Theatre Review: ‘King Lear’ at Baltimore Shakespeare Factory – Baltimore, Maryland

Baltimore, Maryland 2021-10-15 04:18:46 –

Abigail Funk (Fool) and David Yezi (King Lear) of “King Lear” at Baltimore Shakespeare Factory. Photo by Matthew Peterson.

Shakespeare’s “King Lear” is currently being performed at the Baltimore Shakespeare Factory and is directed by Marshall B. Garrett. This is a rare piece because it is presented in the original Elizabethan dialect. Original pronunciation (OP). This is the reopening of this indoor theater, and interestingly, Shakespeare is believed to have written “King Lear” during the quarantine in London at the time of the plague.

Some believe that King Lear is Shakespeare’s most perfect tragedy. Unlike self-absorbing Hamlet and jealous Othello, Leah’s only drawback is his age. He can no longer clearly determine the motivation of his three daughters. King Leah is easily guided by praise, but the way Cordelia feels towards her father makes it clear that this has happened recently. In that case, Leah can no longer be responsible for his actions. Like many people with dementia, he has clear moments, but he finds that he has problems with his psychic abilities. As a result, everything that happens to him and his daughters is truly tragic.

… Great work… a great way to get back to the live theater. This BSF piece should be on your calendar.

King Lear is one of Shakespeare’s most read and studied works, as it has so many aspects to its plot. Keets wrote a poem about it called “Sit to read King Leah again.” Akira Kurosawa’s 1985 movie version of “Ran” is set in Japan during the feudal era, but the theme is the same.

The BSF stage is itself worth the admission fee. Tom Brown’s masterpiece recreates the mysterious feeling of sitting in the Globe Theater in London on the 17th.century. It enables a continuous flow of action that helps prevent the pace of play from being disrupted. Befitting, Brown plays a role in this production as Kent / Oldman.

In the title role, David Yezzi is very powerful as he changes from a powerful and powerful ruler early in the play to a crazy, thin old man in later scenes.

Abigail Funk plays both a pure-hearted Cordelia and a fool with the decline of Leah. Many scholars believe that the fool was always intended to be played by the actor who played Cordelia, as the two would never be on stage at the same time. They believe Shakespeare had told the director that the fool was actually disguised as Cordelia and was trying to stay near his unsuccessful father. Funk depictions of both beloved daughters and insightful fools show her wide range as an actor.

It is stated that the eyebrows also play a dual role. Again, it is even more apparent to the audience that the old man is in disguise taking care of his beloved king. Brown manages the dual role well, creating two characters that the audience can admire and respect. He is heroic and wise.

Disguise is commonly used by Shakespeare, who uses them three times in this play. Jeff Miller is Edgar, the legitimate child of Earl of Gloucester (Greta Bollinger Schoenberg). He also impersonated a madman with Leah and a small group of his asylum friends. When Gloucester becomes blind, Edmund as a madman comes to the rescue. Miller draws sympathy and admiration through his performance.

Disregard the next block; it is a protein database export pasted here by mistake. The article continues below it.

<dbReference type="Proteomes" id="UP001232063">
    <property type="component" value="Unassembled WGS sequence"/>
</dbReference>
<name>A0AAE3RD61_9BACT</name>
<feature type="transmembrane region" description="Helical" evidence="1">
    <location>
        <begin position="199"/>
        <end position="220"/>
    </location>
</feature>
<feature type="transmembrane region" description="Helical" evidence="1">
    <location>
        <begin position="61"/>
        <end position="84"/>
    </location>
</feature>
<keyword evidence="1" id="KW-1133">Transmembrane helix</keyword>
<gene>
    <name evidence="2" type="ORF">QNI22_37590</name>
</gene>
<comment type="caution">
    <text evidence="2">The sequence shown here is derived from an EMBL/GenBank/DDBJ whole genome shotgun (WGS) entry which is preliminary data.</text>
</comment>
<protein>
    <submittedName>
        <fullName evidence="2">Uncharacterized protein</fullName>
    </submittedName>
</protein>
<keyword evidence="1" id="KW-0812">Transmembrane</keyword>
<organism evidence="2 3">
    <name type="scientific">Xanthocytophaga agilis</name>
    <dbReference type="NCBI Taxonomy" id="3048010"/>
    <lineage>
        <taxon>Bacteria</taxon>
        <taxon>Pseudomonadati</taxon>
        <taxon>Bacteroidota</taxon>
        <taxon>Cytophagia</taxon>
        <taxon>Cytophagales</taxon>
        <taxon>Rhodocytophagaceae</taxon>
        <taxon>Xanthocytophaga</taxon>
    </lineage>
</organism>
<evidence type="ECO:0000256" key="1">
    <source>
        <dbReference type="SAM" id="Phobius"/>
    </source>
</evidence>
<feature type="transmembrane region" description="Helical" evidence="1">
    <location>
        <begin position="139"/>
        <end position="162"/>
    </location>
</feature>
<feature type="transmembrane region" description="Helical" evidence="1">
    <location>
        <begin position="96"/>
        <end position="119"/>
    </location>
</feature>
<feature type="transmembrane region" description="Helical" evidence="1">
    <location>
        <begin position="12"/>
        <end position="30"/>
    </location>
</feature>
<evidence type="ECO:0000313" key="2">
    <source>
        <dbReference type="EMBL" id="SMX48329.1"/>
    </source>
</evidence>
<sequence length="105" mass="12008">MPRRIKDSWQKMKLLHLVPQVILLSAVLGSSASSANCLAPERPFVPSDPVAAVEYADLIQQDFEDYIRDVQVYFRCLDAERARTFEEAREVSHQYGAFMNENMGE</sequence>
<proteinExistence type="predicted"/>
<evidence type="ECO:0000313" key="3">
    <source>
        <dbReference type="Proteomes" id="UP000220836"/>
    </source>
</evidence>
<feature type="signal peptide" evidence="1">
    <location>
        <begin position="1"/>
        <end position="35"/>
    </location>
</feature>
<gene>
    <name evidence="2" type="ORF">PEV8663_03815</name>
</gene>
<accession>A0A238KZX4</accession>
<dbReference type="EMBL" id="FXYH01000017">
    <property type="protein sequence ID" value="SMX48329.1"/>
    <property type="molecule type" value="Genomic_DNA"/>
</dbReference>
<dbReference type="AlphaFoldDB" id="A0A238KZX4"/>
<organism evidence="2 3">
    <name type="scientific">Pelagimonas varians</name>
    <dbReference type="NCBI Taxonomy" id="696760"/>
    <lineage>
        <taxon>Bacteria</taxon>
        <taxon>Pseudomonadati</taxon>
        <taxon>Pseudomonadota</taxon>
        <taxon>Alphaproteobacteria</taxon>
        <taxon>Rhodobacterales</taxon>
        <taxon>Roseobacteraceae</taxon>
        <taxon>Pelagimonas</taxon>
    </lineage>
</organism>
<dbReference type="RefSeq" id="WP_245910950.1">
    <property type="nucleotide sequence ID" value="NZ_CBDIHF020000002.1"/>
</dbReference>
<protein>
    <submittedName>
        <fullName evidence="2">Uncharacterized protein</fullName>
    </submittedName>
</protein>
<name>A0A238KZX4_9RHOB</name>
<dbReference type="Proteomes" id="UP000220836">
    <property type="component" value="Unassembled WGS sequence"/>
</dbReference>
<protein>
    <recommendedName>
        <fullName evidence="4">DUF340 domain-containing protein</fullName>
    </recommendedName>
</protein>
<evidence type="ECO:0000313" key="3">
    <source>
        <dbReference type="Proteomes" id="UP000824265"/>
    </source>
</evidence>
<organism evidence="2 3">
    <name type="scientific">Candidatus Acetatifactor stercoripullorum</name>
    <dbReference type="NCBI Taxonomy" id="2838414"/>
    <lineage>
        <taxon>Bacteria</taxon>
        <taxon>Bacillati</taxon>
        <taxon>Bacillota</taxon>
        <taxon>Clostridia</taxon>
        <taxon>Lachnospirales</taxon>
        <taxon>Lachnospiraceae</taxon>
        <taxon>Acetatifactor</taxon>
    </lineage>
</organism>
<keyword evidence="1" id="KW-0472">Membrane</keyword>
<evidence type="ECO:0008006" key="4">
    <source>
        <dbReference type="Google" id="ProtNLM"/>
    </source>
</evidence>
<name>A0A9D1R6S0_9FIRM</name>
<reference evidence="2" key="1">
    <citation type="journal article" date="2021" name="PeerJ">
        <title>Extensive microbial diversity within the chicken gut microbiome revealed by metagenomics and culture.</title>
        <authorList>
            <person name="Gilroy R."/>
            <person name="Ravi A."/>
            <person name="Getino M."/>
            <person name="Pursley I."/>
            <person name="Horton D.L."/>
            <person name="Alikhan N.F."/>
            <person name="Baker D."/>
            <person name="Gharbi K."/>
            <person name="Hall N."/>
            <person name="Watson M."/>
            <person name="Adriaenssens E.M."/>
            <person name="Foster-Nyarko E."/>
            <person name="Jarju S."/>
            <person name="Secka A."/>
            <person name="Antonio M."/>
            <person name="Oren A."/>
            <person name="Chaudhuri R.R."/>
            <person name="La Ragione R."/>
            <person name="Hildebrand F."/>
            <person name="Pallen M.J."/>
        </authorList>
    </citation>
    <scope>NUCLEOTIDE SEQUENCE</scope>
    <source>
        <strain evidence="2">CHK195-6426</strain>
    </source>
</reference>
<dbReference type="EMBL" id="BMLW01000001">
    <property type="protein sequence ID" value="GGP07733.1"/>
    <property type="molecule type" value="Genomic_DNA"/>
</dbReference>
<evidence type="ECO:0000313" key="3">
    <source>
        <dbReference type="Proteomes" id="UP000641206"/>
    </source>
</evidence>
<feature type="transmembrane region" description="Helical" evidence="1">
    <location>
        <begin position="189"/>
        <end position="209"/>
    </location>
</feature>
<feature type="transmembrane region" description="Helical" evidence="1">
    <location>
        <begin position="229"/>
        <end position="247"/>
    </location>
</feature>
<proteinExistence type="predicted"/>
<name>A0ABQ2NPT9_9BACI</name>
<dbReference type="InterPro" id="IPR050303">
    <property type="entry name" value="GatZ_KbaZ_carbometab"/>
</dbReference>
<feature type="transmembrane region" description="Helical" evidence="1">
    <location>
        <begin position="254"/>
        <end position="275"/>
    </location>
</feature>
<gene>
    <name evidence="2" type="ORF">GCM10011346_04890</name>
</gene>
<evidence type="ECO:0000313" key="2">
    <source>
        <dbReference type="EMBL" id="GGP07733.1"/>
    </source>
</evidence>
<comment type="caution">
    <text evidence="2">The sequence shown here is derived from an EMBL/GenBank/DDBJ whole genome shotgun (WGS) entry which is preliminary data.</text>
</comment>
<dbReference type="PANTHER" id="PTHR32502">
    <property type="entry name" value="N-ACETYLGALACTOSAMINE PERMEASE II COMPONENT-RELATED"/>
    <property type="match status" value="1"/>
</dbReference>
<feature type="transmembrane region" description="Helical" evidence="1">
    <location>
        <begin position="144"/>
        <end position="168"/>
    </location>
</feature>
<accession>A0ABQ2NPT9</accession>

Edmund, sometimes referred to as Edmund the Busterd, is played by Rocky Nunzio. Nunzio creates a fascinating but deceptive Edmund who is jealous of his half-brother status and leads him on a dangerous path. His duel scene with Edgar is perfectly staged and is one of the highlights of the production.

Schoenberg works just as well as Gloucester in crossover casting. She is now excellent as a blind gloster whose life is desperate.

Cordelia’s two jealous sisters, who collude with their spouses as well as their brothers and fathers, are finely portrayed by Erin Hanratti as Goneril and Nina Marti as Regan. The two help make their character a nasty villain.

The cast is successfully closed by Colin Riley as Albany / Culin, Zachary Brewster Geis as Cornwall / Doctor, and Marnie Canalek as Oswald / Burgundy / Servant.

Garrett’s direction is jealousy, true paternal love, how society treats the elderly, how it treats mentally incompetent people, corruption of power, treatment of illegitimate children, etc. It highlights many of the themes of “King Leah”.

Costume designers are not listed in the program, but costumes are a wonderful artistic piece of Elizabethan attire, from hats to shoes.

Jamie Horrell is a music director and multi-instrumentalist. The play begins with a few songs, which are arranged between several scenes, giving you the opportunity to stretch out as there are no breaks or breaks. When the plot gets very intense, some songs actually act as comic relief. Jess Behar is the former pronunciation director and Tegan Williams is the Fight Choreographer.

The only minor problem is that the sound effects drown out some of the actor’s lines when a storm occurs. Perhaps they can tone it back for future performance.

If you haven’t seen “Kingria”, this is a great introduction. For someone like me who is looking at it again, this is the most interesting version and you won’t be disappointed. This BSF production, which is a great way to get back to the live theater, must be included in your calendar.

Execution time: 2 hours 35 minutes without breaks.

Advisory: Not for very young children due to violence.

King Lear will be staged at the Baltimore Shakespeare Factory in Kestrel, Great Hall Theater, until October 24, 2021. It is located in the St. Mary’s Community Center, a historic Old Church at 3900 Roland Avenue in Baltimore. MD21211.Click here for tickets Link.. For more information on Baltimore Shakespeare Factory Website..

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